TAEC Opens Traditional Lao Wind Instruments Exhibition


The Traditional Arts & Ethnology Centre (TAEC) in Luang Prabang has opened the “Voices of the Wind: Traditional Instruments in Laos” exhibition, after more than two years of extensive research and documentation in remote regions of northern Laos.
Belgian ethnomusicologist and curator, Dr Marie-Pierre Lissoir, and the TAEC research team led the project that culminated in an immersive and interactive display showcasing traditional wind instruments and music in Laos. The exhibition will run through the Fall of 2020.
“Music can be explored in so many ways,” Dr Lissoir said. “There is the role of music in traditional ceremonies and celebrations, but also the crafting of instruments, playing techniques, and the decline of apprenticeship.”
The highly interactive and intimate exhibit presents display spaces communicating three important contexts of instrumental practices: ritual, instrument-making, and courting. Through village scene re-creation, audio stations, and interactive video and photograph kiosks, visitors will enter a world rarely seen by the general public.
In Laos, music and musical instruments are a part of everyday life. For entertainment, courtship, or rituals, to banish loneliness, teach children, or communicate with the spirits, musical practices touch every member of a community during every part of the year.
Dr Lissoir explained, “Laos is particularly fascinating because many instruments are used to communicate, whether to pass a message through the mountains with the powerful sound of a leaf, or to express ones love with the discreet sound of the jaw harp. Speaking about music is speaking about life in Laos, its changes and challenges.”
TAEC sees an ongoing struggle and urgency to document these instruments from construction to playing as modernity takes over and replaces intimate settings and songs with amplifiers, microphones, and pre-recorded music. Music is the voice of a community, the voice of a country. A voice that is constantly evolving, like every human activity.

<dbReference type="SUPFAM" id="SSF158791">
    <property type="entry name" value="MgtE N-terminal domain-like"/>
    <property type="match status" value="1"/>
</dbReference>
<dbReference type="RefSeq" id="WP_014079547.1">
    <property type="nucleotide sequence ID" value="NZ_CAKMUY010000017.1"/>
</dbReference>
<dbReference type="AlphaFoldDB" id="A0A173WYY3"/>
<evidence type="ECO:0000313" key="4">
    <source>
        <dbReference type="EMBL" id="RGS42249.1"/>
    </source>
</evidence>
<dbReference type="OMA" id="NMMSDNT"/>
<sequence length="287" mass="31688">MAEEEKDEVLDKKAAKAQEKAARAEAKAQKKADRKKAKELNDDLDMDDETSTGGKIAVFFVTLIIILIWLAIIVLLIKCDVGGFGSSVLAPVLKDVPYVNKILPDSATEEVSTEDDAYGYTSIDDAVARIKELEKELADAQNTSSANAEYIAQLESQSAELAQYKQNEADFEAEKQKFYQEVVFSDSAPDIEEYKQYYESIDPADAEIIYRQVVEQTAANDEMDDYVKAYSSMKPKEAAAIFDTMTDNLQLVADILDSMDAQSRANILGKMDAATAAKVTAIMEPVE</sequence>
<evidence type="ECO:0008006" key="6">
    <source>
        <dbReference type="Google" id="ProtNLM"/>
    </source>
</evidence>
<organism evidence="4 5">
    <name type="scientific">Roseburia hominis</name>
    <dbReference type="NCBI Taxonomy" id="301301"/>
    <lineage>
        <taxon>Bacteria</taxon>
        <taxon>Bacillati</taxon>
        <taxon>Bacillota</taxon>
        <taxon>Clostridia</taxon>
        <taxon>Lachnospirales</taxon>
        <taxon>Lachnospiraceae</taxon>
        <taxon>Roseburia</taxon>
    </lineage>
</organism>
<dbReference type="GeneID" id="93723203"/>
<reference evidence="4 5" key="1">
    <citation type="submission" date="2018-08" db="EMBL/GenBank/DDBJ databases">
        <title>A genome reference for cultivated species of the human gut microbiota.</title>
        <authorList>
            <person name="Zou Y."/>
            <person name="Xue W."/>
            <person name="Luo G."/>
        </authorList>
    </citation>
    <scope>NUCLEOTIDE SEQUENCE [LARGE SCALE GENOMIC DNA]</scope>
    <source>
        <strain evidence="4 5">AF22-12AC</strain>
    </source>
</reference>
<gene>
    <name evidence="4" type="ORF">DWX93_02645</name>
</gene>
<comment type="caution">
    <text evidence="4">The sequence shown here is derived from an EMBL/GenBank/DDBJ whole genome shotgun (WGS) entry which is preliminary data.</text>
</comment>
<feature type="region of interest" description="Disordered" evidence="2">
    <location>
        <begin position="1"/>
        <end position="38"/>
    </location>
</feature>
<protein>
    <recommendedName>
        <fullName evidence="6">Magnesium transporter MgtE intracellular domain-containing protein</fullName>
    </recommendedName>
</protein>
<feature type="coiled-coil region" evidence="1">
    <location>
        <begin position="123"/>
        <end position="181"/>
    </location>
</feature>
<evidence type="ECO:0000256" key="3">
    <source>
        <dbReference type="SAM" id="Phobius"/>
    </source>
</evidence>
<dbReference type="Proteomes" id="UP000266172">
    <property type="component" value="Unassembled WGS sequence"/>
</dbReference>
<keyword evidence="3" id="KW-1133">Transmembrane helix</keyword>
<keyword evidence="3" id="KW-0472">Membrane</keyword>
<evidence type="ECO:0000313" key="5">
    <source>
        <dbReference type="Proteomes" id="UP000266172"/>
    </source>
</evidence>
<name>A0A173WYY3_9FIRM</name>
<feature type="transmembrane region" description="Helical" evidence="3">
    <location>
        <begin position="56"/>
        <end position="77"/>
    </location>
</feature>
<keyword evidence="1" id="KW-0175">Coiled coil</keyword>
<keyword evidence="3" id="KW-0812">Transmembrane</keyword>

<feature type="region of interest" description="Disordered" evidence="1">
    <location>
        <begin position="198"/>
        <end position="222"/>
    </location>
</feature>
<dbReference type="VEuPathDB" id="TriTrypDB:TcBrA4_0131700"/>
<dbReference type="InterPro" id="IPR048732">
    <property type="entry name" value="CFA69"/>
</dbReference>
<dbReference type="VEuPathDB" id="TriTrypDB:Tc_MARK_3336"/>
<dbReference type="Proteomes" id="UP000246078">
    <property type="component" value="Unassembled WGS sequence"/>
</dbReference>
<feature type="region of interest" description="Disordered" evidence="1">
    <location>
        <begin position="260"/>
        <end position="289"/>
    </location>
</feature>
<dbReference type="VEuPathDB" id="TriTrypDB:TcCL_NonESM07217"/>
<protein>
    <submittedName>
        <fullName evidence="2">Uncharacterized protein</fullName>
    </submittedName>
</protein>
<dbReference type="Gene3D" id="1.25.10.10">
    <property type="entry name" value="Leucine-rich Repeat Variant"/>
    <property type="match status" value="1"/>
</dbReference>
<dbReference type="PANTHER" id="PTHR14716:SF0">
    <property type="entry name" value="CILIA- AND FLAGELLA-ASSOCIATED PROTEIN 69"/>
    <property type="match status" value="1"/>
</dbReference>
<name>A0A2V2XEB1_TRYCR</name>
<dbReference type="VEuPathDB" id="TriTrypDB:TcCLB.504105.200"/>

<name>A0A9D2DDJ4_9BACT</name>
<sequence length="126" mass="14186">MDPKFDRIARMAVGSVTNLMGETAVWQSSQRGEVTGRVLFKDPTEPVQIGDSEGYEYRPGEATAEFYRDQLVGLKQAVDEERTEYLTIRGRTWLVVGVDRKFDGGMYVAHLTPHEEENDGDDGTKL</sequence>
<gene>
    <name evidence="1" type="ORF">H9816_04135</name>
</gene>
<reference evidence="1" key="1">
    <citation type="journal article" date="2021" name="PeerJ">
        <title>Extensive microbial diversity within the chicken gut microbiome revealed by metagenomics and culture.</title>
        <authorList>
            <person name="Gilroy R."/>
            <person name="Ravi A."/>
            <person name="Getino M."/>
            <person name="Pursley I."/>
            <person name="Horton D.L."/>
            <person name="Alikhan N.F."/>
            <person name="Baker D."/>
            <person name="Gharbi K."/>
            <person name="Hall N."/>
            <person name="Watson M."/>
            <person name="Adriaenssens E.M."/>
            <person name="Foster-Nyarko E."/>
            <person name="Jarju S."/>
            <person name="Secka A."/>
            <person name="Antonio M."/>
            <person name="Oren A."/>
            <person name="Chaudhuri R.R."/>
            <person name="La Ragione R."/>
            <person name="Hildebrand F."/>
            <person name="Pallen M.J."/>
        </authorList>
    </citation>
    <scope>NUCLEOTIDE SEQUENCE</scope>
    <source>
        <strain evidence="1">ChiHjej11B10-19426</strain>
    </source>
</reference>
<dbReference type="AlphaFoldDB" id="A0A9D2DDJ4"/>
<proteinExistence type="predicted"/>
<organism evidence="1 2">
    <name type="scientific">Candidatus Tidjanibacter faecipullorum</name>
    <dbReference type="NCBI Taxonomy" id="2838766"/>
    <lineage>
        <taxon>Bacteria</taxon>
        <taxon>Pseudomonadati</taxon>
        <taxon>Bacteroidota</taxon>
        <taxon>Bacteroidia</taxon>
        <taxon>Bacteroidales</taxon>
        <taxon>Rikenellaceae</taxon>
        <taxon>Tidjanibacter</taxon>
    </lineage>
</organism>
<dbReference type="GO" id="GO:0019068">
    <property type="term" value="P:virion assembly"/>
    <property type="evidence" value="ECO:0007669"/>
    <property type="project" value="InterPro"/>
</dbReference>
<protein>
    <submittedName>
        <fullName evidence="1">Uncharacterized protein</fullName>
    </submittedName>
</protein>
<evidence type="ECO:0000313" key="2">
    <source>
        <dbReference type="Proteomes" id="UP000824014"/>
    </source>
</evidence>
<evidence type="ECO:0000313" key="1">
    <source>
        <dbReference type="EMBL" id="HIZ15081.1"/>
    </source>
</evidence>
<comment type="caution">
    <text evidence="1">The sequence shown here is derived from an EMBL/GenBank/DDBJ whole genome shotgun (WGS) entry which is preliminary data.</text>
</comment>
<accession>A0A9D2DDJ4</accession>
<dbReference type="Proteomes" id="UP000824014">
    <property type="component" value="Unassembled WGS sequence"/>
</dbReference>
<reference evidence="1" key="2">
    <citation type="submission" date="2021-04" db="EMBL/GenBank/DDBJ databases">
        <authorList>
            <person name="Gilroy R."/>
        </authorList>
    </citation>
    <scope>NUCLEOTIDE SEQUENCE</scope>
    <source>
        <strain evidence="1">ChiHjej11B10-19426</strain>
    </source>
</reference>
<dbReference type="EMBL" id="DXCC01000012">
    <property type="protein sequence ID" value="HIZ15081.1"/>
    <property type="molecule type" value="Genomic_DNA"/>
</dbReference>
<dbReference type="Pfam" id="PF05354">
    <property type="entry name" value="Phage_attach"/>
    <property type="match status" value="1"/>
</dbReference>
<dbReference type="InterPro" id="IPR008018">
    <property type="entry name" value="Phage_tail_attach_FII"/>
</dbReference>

Neng Chue Vang, a Hmong instrument maker and musician, said, “There are so many people making qeej (a reed mouth organ), but if I am the one who is able to help document the process of making it from the beginning to the end, then I hope my knowledge is able to inspire people not to let go of their culture and traditions, not to let go of your ancestors and family spirits… I want to leave this message behind for the future generation.”
This exhibit also coincides with the recent UNESCO inscription of the music of the mouth organ or “khaen” on the Representative List of the Intangible Cultural Heritage of Humanity.
This is the very first inscription for the country on the ICH list and a positive step forward for safeguarding the transmission of knowledge, skills, and meaning of this emblematic instrument for future generations.
TAEC would like to acknowledge the U.S. Ambassadors Fund for Cultural Preservation for making this critical research possible, and William Klausner for supporting the creation of the exhibition.
TAEC Website  
Contact: Kristy Best, kristy@taeclaos.org
Mobile +856 20 5544 7895

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